That is not how the Gospel of Matthew tells this story.
In the Biblical account, King Herod consults his advisors about where the child might be. He tells the magi to look in Bethlehem, and begs them to return with directions so he can pay homage too. When they do not come back, King Herod orders his soldiers to kill every Jewish boy under the age of two. Any one of them might be this spectacular baby, and there was no room in Herod’s heart or head or throne-room for any threats to his authority. He needed to eliminate his competition.
It’s obvious why the authors of “Do You Hear What I Hear?” decided to alter the king’s reaction for their song. Who wants to spoil the Christmas season by singing about The Slaughter of the Innocents? Why allow reality to creep into what otherwise can be such a sweet tale of a star and angels and a baby God-with-us?
The tragedy is that King Herod’s behavior makes sense to me, unlike the behavior of the magi. In our world, when powerful people are threatened, they lash out against the opposition. Politicians run smear campaigns about their opponents, bullying and sometimes cheating their enemies. They occasionally act with pure, unmitigated violence. This bad behavior isn’t limited to politics. All kinds of powerful people, when backed into a corner, can strike out in violence, whether in the form of domestic abuse, war, gang rivalries, tribal retaliation, revenge killings or mass shootings. All of these forms of violent domination involve someone who is scared preserving the illusion of having power over others.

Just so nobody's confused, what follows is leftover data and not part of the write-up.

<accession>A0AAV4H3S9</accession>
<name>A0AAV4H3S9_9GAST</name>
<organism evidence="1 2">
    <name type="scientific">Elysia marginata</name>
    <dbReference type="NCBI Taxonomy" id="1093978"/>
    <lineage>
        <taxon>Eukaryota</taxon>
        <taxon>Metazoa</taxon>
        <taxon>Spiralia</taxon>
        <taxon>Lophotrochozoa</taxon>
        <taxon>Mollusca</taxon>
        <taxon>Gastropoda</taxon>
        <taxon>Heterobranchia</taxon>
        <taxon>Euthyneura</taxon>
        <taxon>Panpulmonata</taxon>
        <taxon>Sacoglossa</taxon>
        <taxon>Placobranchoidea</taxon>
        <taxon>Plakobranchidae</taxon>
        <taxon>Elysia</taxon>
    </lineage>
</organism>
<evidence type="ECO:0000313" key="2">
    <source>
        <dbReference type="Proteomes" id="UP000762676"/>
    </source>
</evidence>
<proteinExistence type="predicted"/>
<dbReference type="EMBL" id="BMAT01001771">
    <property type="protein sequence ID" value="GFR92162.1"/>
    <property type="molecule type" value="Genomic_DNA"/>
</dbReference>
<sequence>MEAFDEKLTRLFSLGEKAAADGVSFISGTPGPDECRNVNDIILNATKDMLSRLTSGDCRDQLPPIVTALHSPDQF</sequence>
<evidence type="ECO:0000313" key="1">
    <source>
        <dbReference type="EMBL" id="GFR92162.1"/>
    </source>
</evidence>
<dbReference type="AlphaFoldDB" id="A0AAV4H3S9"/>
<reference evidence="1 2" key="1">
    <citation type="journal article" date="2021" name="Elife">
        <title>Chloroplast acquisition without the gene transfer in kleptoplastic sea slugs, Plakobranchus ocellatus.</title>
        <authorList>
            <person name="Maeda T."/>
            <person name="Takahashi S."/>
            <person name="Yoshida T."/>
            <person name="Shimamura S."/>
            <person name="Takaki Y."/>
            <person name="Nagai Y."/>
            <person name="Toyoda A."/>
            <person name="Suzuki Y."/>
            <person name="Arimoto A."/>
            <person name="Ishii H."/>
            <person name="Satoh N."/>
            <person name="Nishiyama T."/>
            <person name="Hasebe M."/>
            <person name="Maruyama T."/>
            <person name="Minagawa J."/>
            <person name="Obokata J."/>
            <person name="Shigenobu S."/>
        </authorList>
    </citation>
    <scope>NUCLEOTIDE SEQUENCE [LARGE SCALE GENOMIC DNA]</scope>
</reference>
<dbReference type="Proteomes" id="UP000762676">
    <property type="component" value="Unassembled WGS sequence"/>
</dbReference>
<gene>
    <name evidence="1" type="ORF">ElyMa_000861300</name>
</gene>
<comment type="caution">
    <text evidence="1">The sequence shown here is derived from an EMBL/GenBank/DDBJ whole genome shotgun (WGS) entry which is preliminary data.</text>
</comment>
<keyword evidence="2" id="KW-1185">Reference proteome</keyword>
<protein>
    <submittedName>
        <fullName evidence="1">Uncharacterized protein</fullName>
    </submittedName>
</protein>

I wish I could say that this response to feeling threatened is ancient history, as outdated as mistaking astrology for science. But both you and I know about very real actions by very real King Herods in our day. It isn’t hard to imagine those petrified families in Bethlehem, cowering as Herod’s soldiers broke down the doors in their neighborhood and slaughtered their babies. All we have to do is watch the news. There we see sobbing refugees, running with infants in their arms; parents bending over their children’s dead bodies on city streets or foreign beaches; we see blood-covered playgrounds, concert venues, and school hallways. From the streets of Palestine to a bar in Thousand Oaks, CA, to a cage on the US-Mexico border, to an emergency room in Yemen or Seattle, the horrific scene is repeated.